She says she has learned a lot from all the people she's worked with.
Patricia Sueltz, CEO of SurfControl
Patricia Sueltz, CEO of SurfControl

At Sun the power of innovation, at brilliant marketing.

"Marc Benioff took a concept that most people didn't get and built acompany around it. That's fabulous," she said.

"But the most important thing to have is a vision. It's not enough to just say, 'here's my vision'. You've got to drive it by talking to customers and partners, finding out about things that are happening, and then knowing where you are and sorting out where you'd like to go."

And what not to do? For Sueltz, not having a vision at all is worse than having one and failing to achieve it.

What then, after a year in the infosec business, is her vision here?

What does she see as she steers SurfControl forward? For one, she has noticed a degree of ignorance at the top.

"Two years ago, you could pick up the general press and read, 'the security thing is fixed.' I can't tell you how many top executives I've met who say, 'well, I have a firewall', not realising the insidious nature of threat management, as well as security at large. A lot of folks thought we'd cured it. Things are changing, and the market is changing to reflect better awareness and avoid over simplification.

On the other hand, Sueltz acknowledges that there is a growing body of CIOs and CEOs who both need and want to understand security. "They have to be in control of their information. Wherever it is, whether it's inbound, outbound, within the enterprise. They want the levers to manage those points of vulnerability and ways to monitor what's happening," she says.

She is dismissive of those who rely overly on the physical or the appliance.

She recalls an episode at a large insurance company in New York. "It had taken us a long time to get in because of physical security after 9/11. But at the end of the day, as we left, the security guys said, 'don'tworry, we never check anyone on the way out.' That's exactly the problem: do you know what's leaving with your information? It hadn't occurred to them. Everything was set up to stop things from coming in."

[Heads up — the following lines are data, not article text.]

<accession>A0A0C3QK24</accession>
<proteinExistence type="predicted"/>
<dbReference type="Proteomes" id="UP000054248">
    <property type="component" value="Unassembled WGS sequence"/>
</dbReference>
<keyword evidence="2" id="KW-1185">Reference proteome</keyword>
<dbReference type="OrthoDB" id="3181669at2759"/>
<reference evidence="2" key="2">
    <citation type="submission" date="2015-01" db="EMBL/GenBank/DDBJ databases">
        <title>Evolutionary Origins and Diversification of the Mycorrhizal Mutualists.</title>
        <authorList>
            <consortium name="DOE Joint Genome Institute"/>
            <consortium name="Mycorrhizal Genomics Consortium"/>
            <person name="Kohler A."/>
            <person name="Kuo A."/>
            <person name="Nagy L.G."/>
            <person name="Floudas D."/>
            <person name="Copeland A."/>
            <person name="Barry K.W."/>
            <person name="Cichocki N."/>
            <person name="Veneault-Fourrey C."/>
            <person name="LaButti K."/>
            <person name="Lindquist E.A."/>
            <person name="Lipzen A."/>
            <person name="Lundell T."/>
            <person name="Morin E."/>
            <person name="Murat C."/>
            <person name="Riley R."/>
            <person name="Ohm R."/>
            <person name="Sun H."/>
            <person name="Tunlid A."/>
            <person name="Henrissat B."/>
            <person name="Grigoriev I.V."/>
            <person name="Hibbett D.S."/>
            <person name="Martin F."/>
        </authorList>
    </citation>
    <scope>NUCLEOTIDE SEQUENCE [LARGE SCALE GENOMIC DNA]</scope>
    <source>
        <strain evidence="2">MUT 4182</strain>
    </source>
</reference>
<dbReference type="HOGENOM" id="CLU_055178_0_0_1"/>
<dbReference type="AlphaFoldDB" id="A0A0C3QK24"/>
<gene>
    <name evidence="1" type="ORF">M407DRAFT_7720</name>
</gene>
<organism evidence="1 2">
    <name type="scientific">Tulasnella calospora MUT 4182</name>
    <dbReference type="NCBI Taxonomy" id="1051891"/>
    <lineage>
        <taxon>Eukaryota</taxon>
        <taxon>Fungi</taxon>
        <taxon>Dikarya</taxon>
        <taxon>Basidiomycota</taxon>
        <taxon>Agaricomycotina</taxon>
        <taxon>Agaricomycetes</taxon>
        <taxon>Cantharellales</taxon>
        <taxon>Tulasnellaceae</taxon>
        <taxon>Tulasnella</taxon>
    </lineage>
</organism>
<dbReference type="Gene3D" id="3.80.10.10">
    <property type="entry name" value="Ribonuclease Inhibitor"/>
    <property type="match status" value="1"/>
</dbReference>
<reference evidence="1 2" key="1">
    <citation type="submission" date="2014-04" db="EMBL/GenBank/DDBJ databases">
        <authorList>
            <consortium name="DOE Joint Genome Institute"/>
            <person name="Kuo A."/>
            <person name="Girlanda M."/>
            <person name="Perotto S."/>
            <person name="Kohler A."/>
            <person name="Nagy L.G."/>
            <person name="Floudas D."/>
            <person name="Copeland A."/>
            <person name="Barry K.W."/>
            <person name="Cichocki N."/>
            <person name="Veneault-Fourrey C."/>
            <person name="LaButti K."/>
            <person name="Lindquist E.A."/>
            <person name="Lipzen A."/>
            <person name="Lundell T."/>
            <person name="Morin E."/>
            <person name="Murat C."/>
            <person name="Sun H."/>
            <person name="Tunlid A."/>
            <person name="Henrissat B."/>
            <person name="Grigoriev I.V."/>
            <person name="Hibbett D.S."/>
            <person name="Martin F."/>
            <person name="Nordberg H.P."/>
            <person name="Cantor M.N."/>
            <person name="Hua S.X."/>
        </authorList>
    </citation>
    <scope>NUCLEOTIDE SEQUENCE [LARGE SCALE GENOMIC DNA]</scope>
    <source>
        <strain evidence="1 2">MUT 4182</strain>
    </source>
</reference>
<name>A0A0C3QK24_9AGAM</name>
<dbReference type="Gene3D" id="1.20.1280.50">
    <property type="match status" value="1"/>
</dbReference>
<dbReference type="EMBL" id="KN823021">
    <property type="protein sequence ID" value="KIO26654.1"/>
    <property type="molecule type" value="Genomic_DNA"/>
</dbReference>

The mention of 9/11 opens up a new avenue in our discussion: cyber terrorism.

This is an area that some info security specialists simply dismiss as low priority, even scare mongering, but not Sueltz.

"It used to be mischievous to try and show the Department of Defense you could get in and funny up their website," she says, the joke's over now.

"There are certainly instances of cyber terrorism that we don't even know about. We don't know what it means to have gone through a cyber terrorist attack. It could be very disruptive to the world's economy. I'm not trying to pick up on an emotional chord, but there are probably cyber terrorist cells inside companies, I don't mean some disgruntled employees ..."

Meanwhile, the economy and the business of information security carries on. Part of that has been SurfControl's acquisition of BlackSpider. This is the first tangible sign of an aggressive growth policy and the company's first land grab in the consolidating world of IT security. For Sueltz it was all about filling some gaps in SurfContol's offering.

"What we didn't have was the variable approach to security that our customers are now asking for. They want multiple ways to check different types of incursions and escapes, and better information management," she explains.

We set the strategy in February, we looked at organic growth, in organic growth and partnerships. We checked out gaps and relationships relative to serving our shareholders better.

"We had announced that we were going to do it around two years earlier, but failed to deliver on the promise as fully as we might have. So(buying) BlackSpider made sense. We looked at all the managed security services providers, the on-demand security service providers, and I'm convinced we picked the best one, with real class-A talent and great artificial intelligence technology."

The acquisition is still quite new, but will the BlackSpider brand still be around in 12 months' time? Sueltz's answer contains mixed messages.

"I suspect we'll come down to some simpler forms," she suggests. "We've got registered rights to MailControl and WebDefence.

I kind of like it and it makes good sense to me. Right now I don't mind calling it BlackSpider. People know it, it's got great name recognition."

Given what's happened so far, it's clear that SurfControl is not going to stand still under Sueltz. It's not about to be left behind in the coming rush to grab bigger pieces of the infosec pie. The hard bit's been done, the stage is set for growth.